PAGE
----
Slowly but surely, the Whittier Peninsula has gone from brownfield to bright field.

Slowly but surely, the Whittier Peninsula has gone from brownfield to bright field.

Years ago, the sliver of land abutting the Scioto River south of Downtown was a dump. Literally. It's also held a scrap yard, a massive incinerator and, for decades, the city impound lot.

Old cars, government buildings and train tracks still sit nearby, though they're gradually receding into memory.

Officials planted a park on the peninsula in the 1960s, but most of the amenities were later pulled because of misuse. The city's tow lot grew to hold 4,200 cars. Waste from former foundries, machine shops and paint companies soaked deeper into the soil, and a bad reputation kept people at bay.

Still, neither the land nor the hope was lost.

In 2002, the City of Columbus, Metro Parks and the Ohio chapter of the National Audubon Society signed an agreement to transform Whittier into a bona-fide green space. They pledged to restore the habitat and welcome the community back into it.

Slowly but surely, rescue work began.

Two years ago, when 72 acres of the peninsula officially became Scioto Audubon Metro Park, a new boat launch, three observation decks and small picnic areas popped up. Wetland cells took shape in a northwest corner, and trails were cut near a multiuse path along the Scioto River. The county park organization spent $11 million updating and cleaning the land.

People started coming back - birders and fishermen first, then families, joggers and bikers. Slowly but surely, the peninsula felt safer, cleaner, more vibrant.

A crowning achievement of this long, hard reclamation struggle comes at 10 a.m. Friday with the dedication of the Grange Insurance Audubon Center, a state-of-the-art hub for conservation and education that will serve as park headquarters. It's a major piece of the peninsula puzzle and the first National Audubon Society center built so close to an urban core.

"One of the main messages you'll be hearing from us is that you can change the places in your community," center director Heather Starck said. "You don't have to let them go if they're bad. Once you start cleaning them up, everybody wants to join in."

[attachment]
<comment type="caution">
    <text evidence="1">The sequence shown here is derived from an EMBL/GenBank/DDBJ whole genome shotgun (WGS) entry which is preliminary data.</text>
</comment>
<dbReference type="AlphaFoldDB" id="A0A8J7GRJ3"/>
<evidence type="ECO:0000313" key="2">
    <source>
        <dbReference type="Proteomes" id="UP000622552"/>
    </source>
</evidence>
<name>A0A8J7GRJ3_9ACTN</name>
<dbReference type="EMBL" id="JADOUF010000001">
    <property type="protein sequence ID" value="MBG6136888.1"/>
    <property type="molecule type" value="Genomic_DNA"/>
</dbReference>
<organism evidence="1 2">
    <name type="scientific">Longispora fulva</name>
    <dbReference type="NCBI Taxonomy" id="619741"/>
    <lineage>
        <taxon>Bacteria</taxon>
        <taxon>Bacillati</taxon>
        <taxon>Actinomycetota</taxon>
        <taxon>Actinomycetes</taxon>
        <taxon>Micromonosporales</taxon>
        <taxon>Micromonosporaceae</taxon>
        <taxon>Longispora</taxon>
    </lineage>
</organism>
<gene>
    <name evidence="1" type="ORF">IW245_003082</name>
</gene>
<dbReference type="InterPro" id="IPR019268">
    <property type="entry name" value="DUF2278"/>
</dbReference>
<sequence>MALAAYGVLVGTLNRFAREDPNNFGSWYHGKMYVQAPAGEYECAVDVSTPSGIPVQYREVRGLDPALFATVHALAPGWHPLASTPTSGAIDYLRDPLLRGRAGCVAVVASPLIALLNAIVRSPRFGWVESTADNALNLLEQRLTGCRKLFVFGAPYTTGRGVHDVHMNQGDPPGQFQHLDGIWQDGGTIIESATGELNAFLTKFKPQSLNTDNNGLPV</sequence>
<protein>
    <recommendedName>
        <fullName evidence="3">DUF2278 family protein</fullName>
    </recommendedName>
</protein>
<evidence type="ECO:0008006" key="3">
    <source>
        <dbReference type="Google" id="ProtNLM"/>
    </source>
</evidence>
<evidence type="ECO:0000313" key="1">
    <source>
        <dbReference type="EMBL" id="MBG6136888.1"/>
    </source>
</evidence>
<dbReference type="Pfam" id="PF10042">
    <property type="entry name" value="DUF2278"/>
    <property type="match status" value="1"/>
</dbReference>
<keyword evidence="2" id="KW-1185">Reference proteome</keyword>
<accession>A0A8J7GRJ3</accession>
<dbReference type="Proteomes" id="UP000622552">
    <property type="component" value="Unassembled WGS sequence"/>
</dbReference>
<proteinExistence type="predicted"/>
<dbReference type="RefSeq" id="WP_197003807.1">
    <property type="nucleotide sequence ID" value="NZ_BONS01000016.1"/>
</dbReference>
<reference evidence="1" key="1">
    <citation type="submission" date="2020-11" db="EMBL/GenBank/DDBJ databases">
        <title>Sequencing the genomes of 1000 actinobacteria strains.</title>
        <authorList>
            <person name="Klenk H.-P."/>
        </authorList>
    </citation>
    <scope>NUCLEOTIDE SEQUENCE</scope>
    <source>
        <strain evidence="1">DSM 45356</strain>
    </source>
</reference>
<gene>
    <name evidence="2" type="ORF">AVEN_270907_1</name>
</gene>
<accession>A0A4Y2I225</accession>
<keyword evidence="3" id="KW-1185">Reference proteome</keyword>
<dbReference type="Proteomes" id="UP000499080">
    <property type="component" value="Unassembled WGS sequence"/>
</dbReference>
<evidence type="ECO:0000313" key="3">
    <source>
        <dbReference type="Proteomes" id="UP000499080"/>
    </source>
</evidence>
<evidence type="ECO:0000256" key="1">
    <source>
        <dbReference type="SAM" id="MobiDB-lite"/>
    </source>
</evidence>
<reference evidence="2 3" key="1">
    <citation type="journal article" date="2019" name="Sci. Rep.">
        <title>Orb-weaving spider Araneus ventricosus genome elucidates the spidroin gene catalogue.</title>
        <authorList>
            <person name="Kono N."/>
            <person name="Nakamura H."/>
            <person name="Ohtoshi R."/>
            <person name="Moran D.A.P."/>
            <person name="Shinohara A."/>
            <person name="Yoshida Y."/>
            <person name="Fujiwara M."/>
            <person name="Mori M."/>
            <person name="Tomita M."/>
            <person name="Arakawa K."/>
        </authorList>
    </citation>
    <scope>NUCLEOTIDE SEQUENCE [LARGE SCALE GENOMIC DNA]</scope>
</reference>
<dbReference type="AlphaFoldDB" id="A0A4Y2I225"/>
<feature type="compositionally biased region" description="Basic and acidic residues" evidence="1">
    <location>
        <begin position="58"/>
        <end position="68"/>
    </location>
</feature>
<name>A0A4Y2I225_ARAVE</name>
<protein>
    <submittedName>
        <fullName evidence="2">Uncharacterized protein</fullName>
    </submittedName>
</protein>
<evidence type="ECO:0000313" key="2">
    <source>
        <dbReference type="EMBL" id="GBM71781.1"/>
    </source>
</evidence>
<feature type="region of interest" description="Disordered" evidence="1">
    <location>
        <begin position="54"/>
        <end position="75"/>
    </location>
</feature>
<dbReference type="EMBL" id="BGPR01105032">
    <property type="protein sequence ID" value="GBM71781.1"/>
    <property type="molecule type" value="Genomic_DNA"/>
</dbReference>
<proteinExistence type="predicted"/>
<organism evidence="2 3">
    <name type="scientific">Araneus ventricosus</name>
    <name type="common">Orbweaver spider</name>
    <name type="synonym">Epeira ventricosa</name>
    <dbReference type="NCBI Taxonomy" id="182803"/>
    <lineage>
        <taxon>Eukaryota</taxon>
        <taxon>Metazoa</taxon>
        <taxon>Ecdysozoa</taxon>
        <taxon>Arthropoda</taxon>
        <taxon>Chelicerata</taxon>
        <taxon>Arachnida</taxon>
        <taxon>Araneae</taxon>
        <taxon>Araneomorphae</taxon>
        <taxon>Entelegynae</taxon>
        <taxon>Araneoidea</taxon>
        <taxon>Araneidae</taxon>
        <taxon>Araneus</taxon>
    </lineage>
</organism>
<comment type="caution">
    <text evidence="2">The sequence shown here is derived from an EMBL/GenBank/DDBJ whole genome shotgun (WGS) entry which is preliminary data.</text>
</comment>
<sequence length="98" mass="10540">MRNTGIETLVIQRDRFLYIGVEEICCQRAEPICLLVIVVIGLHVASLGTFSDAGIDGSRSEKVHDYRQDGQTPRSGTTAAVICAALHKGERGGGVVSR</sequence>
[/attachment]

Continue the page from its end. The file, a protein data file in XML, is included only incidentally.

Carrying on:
The weekend celebration, "Explore the Nature of Change," will include hikes, tours and other events Saturday and Sunday. The title's fitting.

"It's a real transformation," Metro Parks spokeswoman Peg Hanley said. "When you consider it was the site of a dump and an old railroad yard, I think it's remarkable that we're there and the park is open."

The beautiful new building that overlooks the river is pretty remarkable, too. Its 18,000 square feet were built with recycled materials, geothermal climate control, vegetated roofs, waterless urinals and minimal interior finish materials. Rain gardens and nearby wetlands provide run-off management.

It will host a full slate of programs and activities in a region designated an Important Bird Area for its importance to migrating species. Saturday morning nature walks, monthly date nights and a Friday lunch series for city workers are planned already.

A 35-foot outdoor climbing wall and natural play area will be completed in September, and ideas for a sledding hill and sand volleyball courts have been discussed. Metro Parks will look to expand the park in the future, as the impound lot continues its relocation to the South Side.

If you ask me, everything about this project makes sense. It's a much-needed Downtown nature institution that offers true outdoor opportunities, upholds a steadfast conservation mission and enlists one of the nation's most successful environmental groups.

"We designed this building to bring in people who aren't already connected to nature," Starck said. "It'll be a work in progress for years and years. The park around us is going to keep getting better and better."